When I was a kid, I loved magic.
There is a picture on display in my mother’s living room. David Copperfield sits at a table signing autographs. My brother and I are next to him, while he signs our event posters. I’m slack-jawed, literally the picture of awe. I had a magic set, so I knew how simple illusions worked. But Copperfield’s work was so far beyond what I understood, he may as well have been Merlin. Or Jesus.
Only kids really believe in magic. When you’re an adult, you can see a Copperfield show and enjoy yourself, but the whole time you’re trying to figure out the trick, and that’s not really believing anymore. You’re all too aware that you’re watching an illusion, that it’s just a show. As a kid, I only knew the word “magician”; it was only years later that I heard “illusionist.”
Science fiction is like a variant of magic. It’s a genre based completely on premises that could, maybe, happen someday, but not yet. Enjoying science fiction requires you to temporarily ignore what you know about how the world works and try to imagine the story is feasible. Sci-fi fans even have a term for this: “suspension of disbelief.”
You watch characters on the Enterprise wander around huge environments in a Holodeck, then the program stops and they’re in a 20×20 foot room. You’re suddenly left wondering if they just walked like a mile during the program, why didn’t they walk into the walls? That’s poor writing, because it’s too easy to drop out of your suspension of disbelief. But when you watch The Matrix, and Trinity explains the true nature of déjà vu to Neo, what you think is that it makes perfect sense. So that’s what déjà vu is; of course, what else would it be?
I realized recently that a number of things now exist which, in my childhood, would have been pure science fiction. I’m not talking about extravagant things, like the Large Hadron Collider or space tourism. I’m talking about things I can simply walk into a store and purchase, as an average guy off the street.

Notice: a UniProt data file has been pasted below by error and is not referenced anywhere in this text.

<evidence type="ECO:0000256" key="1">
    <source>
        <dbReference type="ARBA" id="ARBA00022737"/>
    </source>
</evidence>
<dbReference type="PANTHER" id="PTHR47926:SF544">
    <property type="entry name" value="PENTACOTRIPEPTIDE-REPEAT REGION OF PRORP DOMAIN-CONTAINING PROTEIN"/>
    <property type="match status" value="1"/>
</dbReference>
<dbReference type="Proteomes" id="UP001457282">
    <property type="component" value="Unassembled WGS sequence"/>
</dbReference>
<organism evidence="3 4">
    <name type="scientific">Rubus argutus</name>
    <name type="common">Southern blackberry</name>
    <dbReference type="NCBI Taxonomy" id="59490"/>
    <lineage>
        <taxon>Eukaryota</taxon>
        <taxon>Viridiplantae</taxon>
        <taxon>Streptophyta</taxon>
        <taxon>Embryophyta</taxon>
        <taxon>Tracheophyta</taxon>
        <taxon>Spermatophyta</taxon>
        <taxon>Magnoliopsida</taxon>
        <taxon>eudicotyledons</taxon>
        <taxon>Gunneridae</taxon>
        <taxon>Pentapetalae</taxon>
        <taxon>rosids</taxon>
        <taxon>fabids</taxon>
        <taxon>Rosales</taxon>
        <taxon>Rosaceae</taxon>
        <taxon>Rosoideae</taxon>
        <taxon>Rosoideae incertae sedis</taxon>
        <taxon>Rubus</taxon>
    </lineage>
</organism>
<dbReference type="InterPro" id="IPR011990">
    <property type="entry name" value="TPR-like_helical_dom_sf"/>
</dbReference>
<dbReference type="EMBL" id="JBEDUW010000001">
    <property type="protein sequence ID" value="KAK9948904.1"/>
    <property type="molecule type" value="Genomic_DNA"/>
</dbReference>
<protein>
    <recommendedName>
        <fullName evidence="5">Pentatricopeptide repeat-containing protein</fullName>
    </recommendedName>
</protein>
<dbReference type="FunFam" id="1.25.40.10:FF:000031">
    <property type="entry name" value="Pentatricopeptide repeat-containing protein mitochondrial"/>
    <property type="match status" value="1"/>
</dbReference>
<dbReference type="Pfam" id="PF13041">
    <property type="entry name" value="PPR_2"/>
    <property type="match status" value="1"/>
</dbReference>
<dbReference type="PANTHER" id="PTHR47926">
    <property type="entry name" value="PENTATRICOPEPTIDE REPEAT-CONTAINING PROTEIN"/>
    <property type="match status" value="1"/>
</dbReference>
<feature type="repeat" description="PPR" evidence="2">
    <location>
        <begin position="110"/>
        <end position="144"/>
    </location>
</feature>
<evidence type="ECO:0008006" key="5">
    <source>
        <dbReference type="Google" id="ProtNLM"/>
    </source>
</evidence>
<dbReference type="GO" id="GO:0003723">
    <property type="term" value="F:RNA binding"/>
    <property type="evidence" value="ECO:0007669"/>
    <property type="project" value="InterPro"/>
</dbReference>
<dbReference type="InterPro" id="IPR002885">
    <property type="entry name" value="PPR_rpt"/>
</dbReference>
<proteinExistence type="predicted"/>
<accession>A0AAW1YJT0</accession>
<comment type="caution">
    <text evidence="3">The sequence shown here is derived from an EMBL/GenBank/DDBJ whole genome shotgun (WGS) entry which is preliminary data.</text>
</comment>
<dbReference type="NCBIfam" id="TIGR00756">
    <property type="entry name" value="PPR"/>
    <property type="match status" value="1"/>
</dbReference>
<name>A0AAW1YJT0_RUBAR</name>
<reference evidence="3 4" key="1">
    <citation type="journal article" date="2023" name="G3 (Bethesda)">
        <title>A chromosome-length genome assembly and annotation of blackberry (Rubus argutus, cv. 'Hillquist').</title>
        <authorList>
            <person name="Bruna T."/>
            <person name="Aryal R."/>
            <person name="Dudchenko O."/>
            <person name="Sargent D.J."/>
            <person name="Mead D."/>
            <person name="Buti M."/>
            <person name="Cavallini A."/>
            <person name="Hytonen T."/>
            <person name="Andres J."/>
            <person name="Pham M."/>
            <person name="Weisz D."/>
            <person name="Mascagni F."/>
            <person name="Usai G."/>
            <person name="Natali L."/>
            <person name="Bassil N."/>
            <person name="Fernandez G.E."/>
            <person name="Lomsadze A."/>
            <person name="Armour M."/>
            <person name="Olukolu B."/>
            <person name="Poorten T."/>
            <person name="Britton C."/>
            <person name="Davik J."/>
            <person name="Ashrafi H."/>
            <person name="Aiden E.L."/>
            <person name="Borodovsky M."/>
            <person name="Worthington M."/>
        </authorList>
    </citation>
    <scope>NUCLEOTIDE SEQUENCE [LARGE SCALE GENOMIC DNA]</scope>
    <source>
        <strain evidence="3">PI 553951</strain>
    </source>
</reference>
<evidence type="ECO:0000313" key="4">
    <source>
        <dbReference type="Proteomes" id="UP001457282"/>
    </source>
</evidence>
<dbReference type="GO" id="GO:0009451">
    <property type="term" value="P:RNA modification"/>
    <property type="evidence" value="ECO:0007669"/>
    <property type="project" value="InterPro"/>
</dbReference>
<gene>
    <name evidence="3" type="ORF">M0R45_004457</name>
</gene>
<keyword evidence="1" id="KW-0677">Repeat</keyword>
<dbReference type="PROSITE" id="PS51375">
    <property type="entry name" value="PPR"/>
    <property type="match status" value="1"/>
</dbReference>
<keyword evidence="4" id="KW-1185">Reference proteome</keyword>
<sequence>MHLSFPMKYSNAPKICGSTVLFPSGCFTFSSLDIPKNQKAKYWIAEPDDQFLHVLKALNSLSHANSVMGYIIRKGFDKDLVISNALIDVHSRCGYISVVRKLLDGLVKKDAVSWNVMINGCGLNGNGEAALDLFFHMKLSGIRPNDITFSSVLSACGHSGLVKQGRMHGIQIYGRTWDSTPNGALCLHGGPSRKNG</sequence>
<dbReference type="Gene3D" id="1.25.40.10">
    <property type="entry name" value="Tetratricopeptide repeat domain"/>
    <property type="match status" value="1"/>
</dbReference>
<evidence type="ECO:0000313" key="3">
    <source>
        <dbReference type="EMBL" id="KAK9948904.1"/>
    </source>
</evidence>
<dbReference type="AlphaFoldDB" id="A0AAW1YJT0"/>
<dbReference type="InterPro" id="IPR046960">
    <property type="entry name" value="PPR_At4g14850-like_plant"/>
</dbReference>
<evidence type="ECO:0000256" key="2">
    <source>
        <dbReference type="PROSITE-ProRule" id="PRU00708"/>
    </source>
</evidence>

Like so many people, I carry an iPhone. Really think about this device for a moment. In a form factor about the size of a deck of playing cards, it has more power and communication capability than several of the computers I’ve owned in my life, combined. It can do everything from simple text-based applications like email, to fast-paced first-person shooters, and you can put entire feature-length movies on it.
Watch old episodes of Star Trek: The Next Generation from the 80s, and you’ll see characters walking around using tablet-shaped computers, no keyboards, nothing but a slate and a finger. 25 years later, we have the iPad. They even have a similar name: on the Enterprise, they used PADDs.
More of a Disney fan than a Trekkie? That’s fine, just think of iPad as the magic mirror instead. A smooth plate of glass whose power you can call forth. Ask it something—anything—and it can tell you instantly.
I’m an avid reader, and have been for as long as I can remember. I have shelves and shelves of books. Too many to even keep in bookcases anymore. Ignoring storage needs, some books are just damn heavy, and big. Holding them for a while is a pain, and carrying them around with you is inconvenient. But now, I have a Kindle. Dozens of books in a package the size of a Superman comic.
Do you remember the erasable PaperMate pen? It sucked, didn’t it? Well, the Sharpie Liquid Pencil isn’t a whole lot better, but it’s still like magic because it doesn’t use ink; they figured out how to make liquid graphite.
I am old enough to remember having to get up and change channels on the TV by hand. I remember when you could still buy a black-and-white set. Channels were not all equal: some were VHF and some were UHF. The UHF channels always seemed a little bit ghetto, didn’t they? Somehow the mere fact that they were on that second (usually lower) dial made them inferior, regardless of what was actually on.
My wife complains all the time about the DVR doing things like deciding to record something at its 2AM run instead of the first run, forcing her to watch it a day later than expected (or not recording a show at all). And I think, does she even realize how much better this is than everything that came before? Would she really want to go back to using a VCR, or (gasp) watching things live? She’s grown up now, and forgotten how to believe in magic.
Frank Chimero wrote about an experience in the Apple Store. There was a horse in the store, and as he looked around, nobody seemed to see it except for him. He coined the term “tiny pony,” which refers to anything that is fairly exceptional on its face, but for whatever reason, nobody seems to notice.
Cell phones and the ability to make a phone call to anyone from anywhere is a tiny pony. The instant gratification provided by being able to have almost any question answered immediately is a tiny pony. Airplanes are tiny ponies. A black president, whose father is from Kenya and mother is from Kansas, being elected President of the United States is a tiny pony.
My wife looks at the TV and DVR and doesn’t see it for what it is: a tiny pony. Its fairly minor flaws seem major, but only when its larger context is ignored.
Do you remember life before the things we have today? I mean really remember. How things were before you had a DVR, a laptop with a home wifi router, an iPhone, a TV remote, XM radio, or a microwave oven? When you had to open your car windows with a hand crank, and unlock the door with a metal key? Can you imagine going back to the time when your everyday life was still science fiction?
I, for one, cannot.